As European leaders review plans to open up the continent for tourism, the news comes like “light at the end of a long tunnel,” said hotelier Mark Gauci.
The Maltese hotel owner runs The Barrister hotel, a boutique hotel in the country’s capital, Valletta.
Courtesy of Mark Gauci
The hotel only opened its doors in 2019, and a few months later was named top hotel in Valletta by the popular website Booking.com. Then, the pandemic hit and Gauci said business was wiped out.
“In less than three weeks I think, we went from a full house to having to close because we had zero guests. … It was ...disappointing, is not the word, I mean, it was shell-shocking.”
Gauci, like most EU hoteliers, has struggled to keep his doors open over the last year. Now, though, EU Commission President Ursula Von Der Leyen says it’s “time to revive the EU tourism industry.”
The Commission is recommending that European nations welcome fully-vaccinated tourists and those from countries with low infection rates. But the vaccines must be EU-approved, which currently rules out Russia’s Sputnik V vaccine and the Sinovac jab from China.
Professor Wolfgang Georg Arlt, from the China Outbound Tourism Research Institute in Germany, said he was alarmed when he first heard the news.
“At the first moment, it looked like, oh, my God, that means everybody can come except the Chinese, because the Chinese vaccine has not been yet approved by the EU,” he said.
But within hours, the EU announced that Sinovac is soon to be reviewed by the European Medicines Regulator.
Arlt believes that the vaccine will be approved at about the same time Europe is opening its doors to tourists. Visitors from China are hugely important to Europe’s tourist industry, coming second only after the US.
However, Chinese tourists may still be reluctant to travel to the continent.
Some EU member states continue to struggle to contain a third wave of the virus, and Europe’s vaccination rollout has been beset with delays. It’s also unclear what travel restrictions China’s government will impose on its citizens. Even if China allows its citizens to holiday in Europe, quarantine may be mandatory on return.
The Chinese government is proud of how it has tackled the pandemic, said Arlt, and will have to strike a delicate balance over how much foreign travel it permits.
Right now, only Australia, New Zealand, Rwanda, Singapore, South Korea and Thailand are on a green list allowing for nonessential travel into the EU.
Israel is expected to be added to the list.
Asked about whether the UK and US will be included, an EU official said, “The UK, question mark, the US, for the time being, not quite.”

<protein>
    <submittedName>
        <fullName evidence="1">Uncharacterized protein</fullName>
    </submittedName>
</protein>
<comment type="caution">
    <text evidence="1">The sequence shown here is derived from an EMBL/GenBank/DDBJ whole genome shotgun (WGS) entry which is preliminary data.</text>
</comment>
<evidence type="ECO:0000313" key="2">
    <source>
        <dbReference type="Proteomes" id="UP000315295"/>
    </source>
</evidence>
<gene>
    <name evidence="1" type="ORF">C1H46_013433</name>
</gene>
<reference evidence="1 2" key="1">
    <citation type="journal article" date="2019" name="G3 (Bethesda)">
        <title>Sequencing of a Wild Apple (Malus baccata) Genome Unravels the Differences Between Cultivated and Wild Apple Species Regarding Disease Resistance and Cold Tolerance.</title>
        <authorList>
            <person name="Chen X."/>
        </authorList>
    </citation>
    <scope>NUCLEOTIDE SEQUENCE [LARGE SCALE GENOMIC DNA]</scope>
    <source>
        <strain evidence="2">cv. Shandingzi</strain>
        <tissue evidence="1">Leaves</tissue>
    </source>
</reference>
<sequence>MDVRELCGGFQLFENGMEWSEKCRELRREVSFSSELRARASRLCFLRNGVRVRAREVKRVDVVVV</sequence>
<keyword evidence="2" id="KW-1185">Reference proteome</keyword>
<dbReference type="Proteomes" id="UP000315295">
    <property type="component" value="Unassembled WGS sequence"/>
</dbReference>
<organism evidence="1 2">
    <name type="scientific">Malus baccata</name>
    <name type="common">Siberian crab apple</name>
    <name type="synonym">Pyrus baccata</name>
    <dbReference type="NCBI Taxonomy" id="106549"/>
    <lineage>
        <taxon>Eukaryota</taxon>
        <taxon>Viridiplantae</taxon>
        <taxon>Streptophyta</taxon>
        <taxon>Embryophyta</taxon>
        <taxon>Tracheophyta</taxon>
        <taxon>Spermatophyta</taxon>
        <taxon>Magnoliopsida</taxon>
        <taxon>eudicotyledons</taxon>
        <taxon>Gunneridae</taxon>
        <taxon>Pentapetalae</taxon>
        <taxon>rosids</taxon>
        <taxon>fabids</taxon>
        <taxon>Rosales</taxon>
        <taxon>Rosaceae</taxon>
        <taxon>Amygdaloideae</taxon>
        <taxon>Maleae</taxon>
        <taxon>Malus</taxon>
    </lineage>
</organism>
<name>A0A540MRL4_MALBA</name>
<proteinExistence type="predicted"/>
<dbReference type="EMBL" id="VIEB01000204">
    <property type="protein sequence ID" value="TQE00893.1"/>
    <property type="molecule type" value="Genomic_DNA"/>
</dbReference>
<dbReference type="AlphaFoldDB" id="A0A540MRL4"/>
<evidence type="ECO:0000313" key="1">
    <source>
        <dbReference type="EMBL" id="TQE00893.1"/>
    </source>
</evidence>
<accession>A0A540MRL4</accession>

But he said that they are watching “how quickly the situation in the US is evolving, notably for the rate of vaccination," indicating that a blanket ban on American tourists may soon be lifted.
The proposals also include a so-called emergency brake, which would allow EU nations to reimpose travel bans on countries where risky new variants emerge. In addition, the EU is planning on introducing "Digital Green Certificates," which would allow unvaccinated tourists to travel. They would need to show a negative COVID-19 test result or proof of immunity from previous infection.
Paul Charles, chief executive officer of PC Agency, a UK travel consultancy, said the certificates are essential to ensure tourists don’t face discrimination.
“There have to be options for traveling. There can't be mandatory vaccine certificates, because there are those who won't have that vaccine. It's vital that countries make it as easy as possible to enable travelers to get through the borders,” Charles said.
EU member states can also decide individually whether to ban tourists from certain countries. Charles said anyone planning to go on holiday to Europe this summer needs to do their research before they book their flight.
“You're going to need to be a bit of a detective, a bit of a sleuth, to work out which countries are going to let you in more easily than others. Not every country is going to open up overnight."
“You're going to need to be a bit of a detective, a bit of a sleuth, to work out which countries are going to let you in more easily than others. Not every country is going to open up overnight,” said Charles.
Airlines and airports also need plenty of advance notice to be ready to reopen for the tourist season, Charles said. London’s Heathrow airport has already seen passengers lining for up to six hours because of COVID-19 checks, even while foreign travel is banned from the UK.
The airport’s chief solutions officer, Chris Garton, has appealed to the British government to increase border force officers, saying the situation has become “untenable.”
Maltese hotelier Mark Gauci said, if the tourist season is to succeed this summer, all sectors need to pull their weight.
“It is a chain. So there's no point in trying to invite people over if services aren't going to be available, or if there [are] not going to be enough flights. It needs to be a concentrated effort."
“It is a chain. So there's no point in trying to invite people over if services aren't going to be available, or if there [are] not going to be enough flights. It needs to be a concentrated effort,” Gauci said.
Europe needs to revive its tourism sector badly.
The industry employs about 13 million people and accounts for 10% of the region’s gross domestic product.
The Malta Tourism Authority is planning a novel way to encourage people to visit. Pay them up to $240 each if they stay for longer than three days. Gauci said while his hotel isn’t included in the plan, he welcomed the measure because of the worldwide publicity it generated.
This week’s announcement by the EU Commission has given him renewed optimism, he said, that a busy summer season could lie ahead.
“I can see the light at the end of the tunnel, Gauci said, now let's just hope it doesn’t go out again."